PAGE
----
No, no. I think if there was to be a sequel of a stage musical, it would have to be something completely different. I wouldn’t like to tell the same story, it’s kind of uninteresting and it wouldn’t be fun. I am only driven by curiosity and things that I love to see what they can become. Another stage musical, which I don’t think there will be, but you never know. It would be an entirely different story.
Would a third Mamma Mia film be possible? Do you have any songs left to include?
(Laughs) That’s the problem with the songs, isn’t it? You’ll hear some songs in Mamma Mia: The Party that aren’t in either of the movies or the stage musical. There are songs, but it’s very hard to weave stories around them.
Your career, the musical, the movies. Tell me about a moment that stands out as a personal highlight…
What stands out would be obviously when we won Eurovision because that changed my life completely. I don’t remember much about the evening itself because it was so chaotic and I was so nervous. I didn’t look at the numbers there and then somebody said, ‘You’ve won!’. We were wanted on stage as songwriters as they took the songwriters first, before the artists. Benny was there already, but me, they thought I’d misunderstood and the security at the bottom of the stairs leading up to the stage told me to wait. ‘No, I’m a songwriter!’ He didn’t believe me but finally I was let up on stage with the girls as well. Then it was chaos after that. I remember waking up very early the next day thinking, ‘My God, what happened?!’ And also the enormity of it struck me. We were basically unknown outside of Scandinavia and now the whole world knows about us. It was so utterly, utterly strange. I have to say, in my professional life, that is the moment if I have to choose one.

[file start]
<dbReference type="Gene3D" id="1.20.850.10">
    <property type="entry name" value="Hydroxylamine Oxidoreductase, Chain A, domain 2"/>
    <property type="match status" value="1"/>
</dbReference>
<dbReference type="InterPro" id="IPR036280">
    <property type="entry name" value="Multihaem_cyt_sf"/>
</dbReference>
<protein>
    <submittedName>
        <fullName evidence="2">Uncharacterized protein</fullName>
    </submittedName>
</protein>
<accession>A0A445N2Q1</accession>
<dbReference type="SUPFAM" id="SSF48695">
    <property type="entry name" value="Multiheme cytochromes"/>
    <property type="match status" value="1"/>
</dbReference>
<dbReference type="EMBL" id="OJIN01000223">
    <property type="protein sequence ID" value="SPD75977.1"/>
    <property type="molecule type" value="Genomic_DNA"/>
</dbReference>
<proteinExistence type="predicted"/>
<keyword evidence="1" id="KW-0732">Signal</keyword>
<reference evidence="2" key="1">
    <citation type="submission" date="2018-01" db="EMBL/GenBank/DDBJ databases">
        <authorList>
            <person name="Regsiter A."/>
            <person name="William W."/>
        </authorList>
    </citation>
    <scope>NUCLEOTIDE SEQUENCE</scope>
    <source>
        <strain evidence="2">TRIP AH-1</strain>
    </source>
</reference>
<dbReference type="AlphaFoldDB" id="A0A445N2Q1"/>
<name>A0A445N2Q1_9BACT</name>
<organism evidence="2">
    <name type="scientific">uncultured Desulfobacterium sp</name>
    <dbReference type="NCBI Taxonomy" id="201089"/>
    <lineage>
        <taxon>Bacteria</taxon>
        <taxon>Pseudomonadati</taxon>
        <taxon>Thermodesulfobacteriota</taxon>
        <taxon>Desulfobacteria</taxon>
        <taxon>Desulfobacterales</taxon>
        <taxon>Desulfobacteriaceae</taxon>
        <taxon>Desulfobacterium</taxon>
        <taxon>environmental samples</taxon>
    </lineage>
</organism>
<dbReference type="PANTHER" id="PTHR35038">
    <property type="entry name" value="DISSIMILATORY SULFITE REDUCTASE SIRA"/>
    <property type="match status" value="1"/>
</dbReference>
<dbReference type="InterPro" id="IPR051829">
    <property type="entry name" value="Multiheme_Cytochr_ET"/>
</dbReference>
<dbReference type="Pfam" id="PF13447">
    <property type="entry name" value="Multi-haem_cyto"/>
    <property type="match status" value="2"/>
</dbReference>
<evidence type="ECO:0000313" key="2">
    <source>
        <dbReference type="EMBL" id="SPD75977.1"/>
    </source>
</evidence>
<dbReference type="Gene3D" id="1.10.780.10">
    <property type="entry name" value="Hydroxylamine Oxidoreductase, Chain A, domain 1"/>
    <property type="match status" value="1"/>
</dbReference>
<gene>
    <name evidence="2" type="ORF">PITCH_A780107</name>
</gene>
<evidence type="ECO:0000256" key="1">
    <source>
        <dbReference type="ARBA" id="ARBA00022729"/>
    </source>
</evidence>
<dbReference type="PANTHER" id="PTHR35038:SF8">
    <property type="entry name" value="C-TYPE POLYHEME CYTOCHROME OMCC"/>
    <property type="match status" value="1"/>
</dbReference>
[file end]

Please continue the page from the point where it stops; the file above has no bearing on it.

How has the LGBTQ community supported your career with ABBA?
A lot, definitely. Although we didn’t know it or feel it until much later. We didn’t feel it during the 70s. Later, because in the 80s, especially the first half – we split up in 1982 – was like ABBA was forgotten. We thought that was it, we go on and do other stuff and ABBA will be forgotten. Then it was the gay community who underpinned the comeback. People started recording, and one of the first bands that did it and was very important for us was Erasure. They did Take A Chance On Me. They were the ones who started and there had been a movie before, but with the gay community underpinning the comeback. I think Erasure was the start of when we began feeling it, and people saying that Dancing Queen was a gay anthem. Then we felt that we had the full support, and it made a lot of difference.
Being in here as I said at the start, is exciting. Why should people come and discover this new version of ABBA and the Mamma Mia story?
It’s a matter of making people happy and to relax. It’s the kind of escapism that is allowed. Three or four hours to forget about everything else. Sing along to your heart’s content. Here you are free and can have a party and have fun. That’s what it is! And I think that is so important. Sandi Toksvig said to me the other say, ‘Do you understand how important this is?’ I didn’t. ‘People are so deliriously happy and that is something very valuable.’ I tend to agree with her.
More information on Mamma Mia: The Party can be found here.